How do I think Ello will be in the future? I think eventually it can be cool if they maintain a level of exclusively, but at the same time, allow enough people in so it can flourish as a network. Also, I think one key component to their success is their widgets and add-ons. They can be the make or break for the network, especially if backers ever fall out. Just take a look at MySpace. In the early and mid-2000s, MySpace was the premier social media site. But, then it got too personalize with custom skins for the pages and it faded into irrelevancy. It also didn’t help that Facebook became a juggernaut in the tech world. So overall, Ello should avoid turning into the new MySpace, so to speak.

Are you or anyone you know on Ello?  How do you or he/she like it? 

If you’re not on Ello, do you think you would like it? 

Why do you use social media?  Is it because your friends are on it, or do you use it as an information hub?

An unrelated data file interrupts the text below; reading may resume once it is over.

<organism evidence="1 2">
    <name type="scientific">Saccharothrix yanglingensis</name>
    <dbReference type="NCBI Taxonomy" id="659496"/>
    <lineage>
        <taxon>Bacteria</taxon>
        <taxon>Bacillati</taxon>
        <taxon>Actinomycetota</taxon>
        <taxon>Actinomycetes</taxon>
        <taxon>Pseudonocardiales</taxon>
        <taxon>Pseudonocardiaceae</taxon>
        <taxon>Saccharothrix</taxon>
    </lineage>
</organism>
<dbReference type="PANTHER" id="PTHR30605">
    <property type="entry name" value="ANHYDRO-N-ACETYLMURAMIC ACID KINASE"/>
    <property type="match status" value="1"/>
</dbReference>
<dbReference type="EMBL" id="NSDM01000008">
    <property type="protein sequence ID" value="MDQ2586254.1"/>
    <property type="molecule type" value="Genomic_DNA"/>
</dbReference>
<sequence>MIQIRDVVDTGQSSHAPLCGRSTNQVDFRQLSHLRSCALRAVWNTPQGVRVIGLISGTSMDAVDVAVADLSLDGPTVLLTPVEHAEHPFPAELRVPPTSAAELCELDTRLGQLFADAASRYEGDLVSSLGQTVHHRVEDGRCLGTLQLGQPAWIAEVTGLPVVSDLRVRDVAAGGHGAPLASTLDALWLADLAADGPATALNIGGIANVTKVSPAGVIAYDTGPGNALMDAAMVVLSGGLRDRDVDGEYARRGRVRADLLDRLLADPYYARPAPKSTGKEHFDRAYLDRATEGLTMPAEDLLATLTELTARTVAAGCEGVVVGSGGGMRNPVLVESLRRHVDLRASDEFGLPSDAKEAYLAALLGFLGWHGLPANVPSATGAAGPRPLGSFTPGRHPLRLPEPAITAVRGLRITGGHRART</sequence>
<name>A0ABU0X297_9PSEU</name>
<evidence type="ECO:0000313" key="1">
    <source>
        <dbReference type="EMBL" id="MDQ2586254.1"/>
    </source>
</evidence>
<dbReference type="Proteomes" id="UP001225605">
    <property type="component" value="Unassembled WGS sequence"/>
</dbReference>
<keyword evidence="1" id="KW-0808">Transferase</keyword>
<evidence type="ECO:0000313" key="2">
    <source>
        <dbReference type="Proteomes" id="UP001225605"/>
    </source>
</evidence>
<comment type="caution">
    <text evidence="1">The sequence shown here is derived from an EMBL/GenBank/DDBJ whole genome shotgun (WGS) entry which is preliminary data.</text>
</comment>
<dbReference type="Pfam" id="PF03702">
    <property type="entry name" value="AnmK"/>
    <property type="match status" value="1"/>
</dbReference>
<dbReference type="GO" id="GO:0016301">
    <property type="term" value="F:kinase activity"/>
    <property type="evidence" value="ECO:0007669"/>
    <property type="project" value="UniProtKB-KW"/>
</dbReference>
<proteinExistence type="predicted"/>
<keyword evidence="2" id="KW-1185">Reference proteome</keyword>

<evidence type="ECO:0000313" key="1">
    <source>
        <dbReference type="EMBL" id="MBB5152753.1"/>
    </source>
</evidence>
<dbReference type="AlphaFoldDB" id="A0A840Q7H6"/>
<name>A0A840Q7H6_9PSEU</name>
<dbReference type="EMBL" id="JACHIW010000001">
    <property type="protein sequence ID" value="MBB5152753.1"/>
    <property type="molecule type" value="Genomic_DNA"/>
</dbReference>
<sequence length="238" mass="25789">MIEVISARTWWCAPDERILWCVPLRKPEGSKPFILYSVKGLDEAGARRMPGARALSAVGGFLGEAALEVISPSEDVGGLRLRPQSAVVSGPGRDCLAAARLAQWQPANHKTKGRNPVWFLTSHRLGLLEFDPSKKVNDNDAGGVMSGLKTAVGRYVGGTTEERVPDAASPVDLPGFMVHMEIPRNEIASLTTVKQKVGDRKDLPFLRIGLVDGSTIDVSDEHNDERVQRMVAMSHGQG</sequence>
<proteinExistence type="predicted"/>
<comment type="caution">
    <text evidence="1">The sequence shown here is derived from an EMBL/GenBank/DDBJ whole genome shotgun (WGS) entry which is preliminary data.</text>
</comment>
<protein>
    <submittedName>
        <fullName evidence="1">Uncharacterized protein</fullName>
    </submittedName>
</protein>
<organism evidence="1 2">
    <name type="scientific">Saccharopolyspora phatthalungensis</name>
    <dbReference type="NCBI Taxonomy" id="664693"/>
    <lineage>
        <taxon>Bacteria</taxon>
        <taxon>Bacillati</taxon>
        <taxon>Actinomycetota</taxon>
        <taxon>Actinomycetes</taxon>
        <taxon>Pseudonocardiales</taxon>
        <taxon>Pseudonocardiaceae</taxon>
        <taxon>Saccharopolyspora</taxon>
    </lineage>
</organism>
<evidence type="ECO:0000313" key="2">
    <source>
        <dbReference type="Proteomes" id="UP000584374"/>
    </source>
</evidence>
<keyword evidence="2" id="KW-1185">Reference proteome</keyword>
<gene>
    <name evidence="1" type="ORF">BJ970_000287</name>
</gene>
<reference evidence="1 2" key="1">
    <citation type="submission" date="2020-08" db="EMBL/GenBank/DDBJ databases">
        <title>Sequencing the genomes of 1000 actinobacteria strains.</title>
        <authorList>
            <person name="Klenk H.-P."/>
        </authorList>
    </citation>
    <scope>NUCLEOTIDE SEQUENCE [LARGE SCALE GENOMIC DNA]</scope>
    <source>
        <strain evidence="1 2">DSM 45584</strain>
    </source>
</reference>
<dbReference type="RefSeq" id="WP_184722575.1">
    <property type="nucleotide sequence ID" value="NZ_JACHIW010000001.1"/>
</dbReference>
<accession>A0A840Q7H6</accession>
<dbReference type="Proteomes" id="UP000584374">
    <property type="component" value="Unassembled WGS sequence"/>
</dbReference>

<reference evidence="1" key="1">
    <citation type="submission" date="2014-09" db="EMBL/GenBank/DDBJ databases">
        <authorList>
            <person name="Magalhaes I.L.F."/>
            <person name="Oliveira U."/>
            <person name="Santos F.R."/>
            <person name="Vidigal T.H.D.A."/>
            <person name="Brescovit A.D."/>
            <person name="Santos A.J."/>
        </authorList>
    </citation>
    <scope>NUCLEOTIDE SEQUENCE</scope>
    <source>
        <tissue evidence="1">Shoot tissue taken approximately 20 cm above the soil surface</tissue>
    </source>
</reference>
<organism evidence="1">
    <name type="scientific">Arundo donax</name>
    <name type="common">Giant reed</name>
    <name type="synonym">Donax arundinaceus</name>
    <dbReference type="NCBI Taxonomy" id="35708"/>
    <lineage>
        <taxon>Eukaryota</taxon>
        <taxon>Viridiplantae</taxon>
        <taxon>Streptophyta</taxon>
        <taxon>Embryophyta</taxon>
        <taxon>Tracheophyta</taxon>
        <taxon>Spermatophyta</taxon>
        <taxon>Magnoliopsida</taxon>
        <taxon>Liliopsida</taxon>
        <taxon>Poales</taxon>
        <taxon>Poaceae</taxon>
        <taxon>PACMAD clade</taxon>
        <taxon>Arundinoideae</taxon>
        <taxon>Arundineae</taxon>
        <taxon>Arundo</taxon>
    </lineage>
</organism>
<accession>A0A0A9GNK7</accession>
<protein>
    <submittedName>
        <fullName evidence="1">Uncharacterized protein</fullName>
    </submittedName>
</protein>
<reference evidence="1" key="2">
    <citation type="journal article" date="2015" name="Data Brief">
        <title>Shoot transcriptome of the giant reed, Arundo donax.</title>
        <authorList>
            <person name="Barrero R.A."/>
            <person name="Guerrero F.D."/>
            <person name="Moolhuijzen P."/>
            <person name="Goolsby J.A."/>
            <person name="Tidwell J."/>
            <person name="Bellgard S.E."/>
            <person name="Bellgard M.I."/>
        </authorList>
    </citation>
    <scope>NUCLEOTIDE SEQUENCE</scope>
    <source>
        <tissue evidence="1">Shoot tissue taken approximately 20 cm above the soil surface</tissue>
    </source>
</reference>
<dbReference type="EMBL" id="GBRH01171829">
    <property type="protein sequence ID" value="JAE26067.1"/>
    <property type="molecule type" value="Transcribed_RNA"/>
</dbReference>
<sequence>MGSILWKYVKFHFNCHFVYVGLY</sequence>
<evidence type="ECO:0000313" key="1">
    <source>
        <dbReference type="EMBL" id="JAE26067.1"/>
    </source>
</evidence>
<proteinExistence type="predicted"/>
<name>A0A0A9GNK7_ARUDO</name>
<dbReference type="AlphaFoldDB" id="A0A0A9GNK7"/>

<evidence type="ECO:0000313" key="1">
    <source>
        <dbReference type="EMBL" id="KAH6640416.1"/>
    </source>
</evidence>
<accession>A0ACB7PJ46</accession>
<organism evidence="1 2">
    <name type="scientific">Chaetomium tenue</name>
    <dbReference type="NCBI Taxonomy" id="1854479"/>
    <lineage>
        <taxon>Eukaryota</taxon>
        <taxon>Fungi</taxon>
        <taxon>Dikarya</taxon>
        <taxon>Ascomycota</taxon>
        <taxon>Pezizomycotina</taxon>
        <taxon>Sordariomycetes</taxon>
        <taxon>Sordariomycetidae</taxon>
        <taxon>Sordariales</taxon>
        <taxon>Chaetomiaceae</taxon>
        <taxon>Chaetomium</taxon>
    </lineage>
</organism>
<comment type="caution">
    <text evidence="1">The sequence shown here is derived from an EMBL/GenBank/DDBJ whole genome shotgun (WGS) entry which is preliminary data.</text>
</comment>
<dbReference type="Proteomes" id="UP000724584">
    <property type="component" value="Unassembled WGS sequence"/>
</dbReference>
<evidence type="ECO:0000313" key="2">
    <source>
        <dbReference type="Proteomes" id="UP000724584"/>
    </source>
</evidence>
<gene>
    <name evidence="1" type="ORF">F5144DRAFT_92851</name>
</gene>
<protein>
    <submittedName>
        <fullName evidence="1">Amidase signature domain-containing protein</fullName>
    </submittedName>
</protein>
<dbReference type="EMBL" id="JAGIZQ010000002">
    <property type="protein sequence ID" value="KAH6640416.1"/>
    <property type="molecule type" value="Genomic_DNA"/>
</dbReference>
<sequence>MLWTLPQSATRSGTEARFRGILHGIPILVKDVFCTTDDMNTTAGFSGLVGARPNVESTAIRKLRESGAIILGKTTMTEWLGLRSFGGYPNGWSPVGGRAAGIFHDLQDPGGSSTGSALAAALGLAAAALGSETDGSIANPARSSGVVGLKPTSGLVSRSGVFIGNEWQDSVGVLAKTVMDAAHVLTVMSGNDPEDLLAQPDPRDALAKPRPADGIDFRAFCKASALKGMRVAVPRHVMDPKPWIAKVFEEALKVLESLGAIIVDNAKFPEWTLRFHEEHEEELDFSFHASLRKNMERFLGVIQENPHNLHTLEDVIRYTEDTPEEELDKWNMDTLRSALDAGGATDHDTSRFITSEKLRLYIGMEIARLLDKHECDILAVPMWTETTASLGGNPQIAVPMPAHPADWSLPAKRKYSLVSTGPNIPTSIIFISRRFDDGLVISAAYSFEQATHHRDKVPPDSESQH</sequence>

UPDATE: I got this in my inbox this morning. 

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Moderation

Moderation is one of the most vital practices when it comes to social media. But, it is also one of the hardest actions to perform. This is because you want to delete any comments that would be deemed as obscene or indecent material. You need to be swift in taking this material down as it could result in a negative image of your brand. But, you also don’t want to censor comments that are fair criticism of your brand or service. You want to engage this type of material to show your fans that you are listening, and at the same time, perform damage control on the situation.